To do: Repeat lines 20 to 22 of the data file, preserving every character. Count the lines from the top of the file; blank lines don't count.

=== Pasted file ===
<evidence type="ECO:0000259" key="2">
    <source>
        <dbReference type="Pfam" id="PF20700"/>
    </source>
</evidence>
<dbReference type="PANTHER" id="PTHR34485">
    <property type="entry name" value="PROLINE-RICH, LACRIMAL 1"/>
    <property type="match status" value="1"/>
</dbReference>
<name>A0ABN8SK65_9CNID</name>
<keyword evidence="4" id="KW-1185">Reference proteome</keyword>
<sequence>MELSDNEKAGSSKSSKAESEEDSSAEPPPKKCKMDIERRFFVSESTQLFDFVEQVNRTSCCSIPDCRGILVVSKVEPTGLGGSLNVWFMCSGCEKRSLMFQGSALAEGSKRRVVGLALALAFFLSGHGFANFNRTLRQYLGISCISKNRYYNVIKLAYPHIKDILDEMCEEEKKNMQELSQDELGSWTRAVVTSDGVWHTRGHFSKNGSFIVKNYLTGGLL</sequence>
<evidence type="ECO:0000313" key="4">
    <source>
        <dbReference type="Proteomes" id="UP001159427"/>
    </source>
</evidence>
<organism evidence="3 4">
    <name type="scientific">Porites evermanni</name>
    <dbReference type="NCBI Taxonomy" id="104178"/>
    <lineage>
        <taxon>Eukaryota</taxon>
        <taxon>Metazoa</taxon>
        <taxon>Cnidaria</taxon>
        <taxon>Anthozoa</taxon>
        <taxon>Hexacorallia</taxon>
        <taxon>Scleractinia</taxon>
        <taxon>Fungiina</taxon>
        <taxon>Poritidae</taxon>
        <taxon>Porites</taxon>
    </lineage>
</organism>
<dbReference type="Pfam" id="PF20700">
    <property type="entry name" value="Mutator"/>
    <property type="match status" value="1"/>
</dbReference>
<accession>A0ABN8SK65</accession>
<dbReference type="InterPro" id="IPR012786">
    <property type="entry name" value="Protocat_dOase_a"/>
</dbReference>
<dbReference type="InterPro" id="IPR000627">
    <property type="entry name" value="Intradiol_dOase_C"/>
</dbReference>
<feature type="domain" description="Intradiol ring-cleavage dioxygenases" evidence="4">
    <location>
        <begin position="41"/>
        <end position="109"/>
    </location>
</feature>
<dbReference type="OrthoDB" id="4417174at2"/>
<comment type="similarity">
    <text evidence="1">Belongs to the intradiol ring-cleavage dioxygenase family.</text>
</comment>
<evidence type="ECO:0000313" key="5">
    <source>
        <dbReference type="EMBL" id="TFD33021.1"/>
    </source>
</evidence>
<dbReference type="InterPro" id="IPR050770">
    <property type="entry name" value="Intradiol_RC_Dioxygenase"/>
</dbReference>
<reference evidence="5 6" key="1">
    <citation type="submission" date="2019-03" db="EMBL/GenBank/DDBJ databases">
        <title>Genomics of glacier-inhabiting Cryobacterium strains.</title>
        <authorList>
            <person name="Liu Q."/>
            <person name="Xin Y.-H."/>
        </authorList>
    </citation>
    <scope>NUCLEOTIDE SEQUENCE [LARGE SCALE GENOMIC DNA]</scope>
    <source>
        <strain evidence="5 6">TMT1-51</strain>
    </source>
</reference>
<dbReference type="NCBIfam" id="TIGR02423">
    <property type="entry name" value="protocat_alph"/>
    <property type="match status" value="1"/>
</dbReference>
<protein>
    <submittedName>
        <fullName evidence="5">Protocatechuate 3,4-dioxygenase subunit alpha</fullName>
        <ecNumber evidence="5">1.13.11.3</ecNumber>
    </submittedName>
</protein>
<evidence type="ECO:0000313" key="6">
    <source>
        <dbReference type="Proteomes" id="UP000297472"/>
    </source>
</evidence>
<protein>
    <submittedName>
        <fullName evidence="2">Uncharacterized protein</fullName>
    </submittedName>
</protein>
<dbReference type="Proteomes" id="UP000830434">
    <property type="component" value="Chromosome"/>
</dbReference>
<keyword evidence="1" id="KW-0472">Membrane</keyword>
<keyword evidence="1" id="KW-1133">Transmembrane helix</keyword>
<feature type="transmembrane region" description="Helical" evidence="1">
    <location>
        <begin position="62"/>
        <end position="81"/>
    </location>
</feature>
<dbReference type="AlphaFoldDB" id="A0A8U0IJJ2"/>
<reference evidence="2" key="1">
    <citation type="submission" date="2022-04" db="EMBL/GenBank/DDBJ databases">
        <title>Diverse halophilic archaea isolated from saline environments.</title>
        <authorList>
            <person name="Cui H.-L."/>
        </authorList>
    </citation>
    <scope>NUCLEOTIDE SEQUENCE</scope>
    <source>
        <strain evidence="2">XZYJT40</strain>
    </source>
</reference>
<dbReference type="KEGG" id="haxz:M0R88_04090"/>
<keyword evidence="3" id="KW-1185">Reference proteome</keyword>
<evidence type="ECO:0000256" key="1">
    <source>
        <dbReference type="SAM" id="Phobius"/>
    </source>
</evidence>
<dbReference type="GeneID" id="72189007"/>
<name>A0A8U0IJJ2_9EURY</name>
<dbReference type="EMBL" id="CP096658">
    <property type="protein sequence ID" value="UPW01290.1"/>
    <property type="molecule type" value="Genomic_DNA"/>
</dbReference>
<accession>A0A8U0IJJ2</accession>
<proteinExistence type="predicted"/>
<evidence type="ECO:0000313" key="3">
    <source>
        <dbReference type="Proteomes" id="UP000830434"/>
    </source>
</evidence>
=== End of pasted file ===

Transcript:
    <dbReference type="NCBI Taxonomy" id="104178"/>
    <lineage>
        <taxon>Eukaryota</taxon>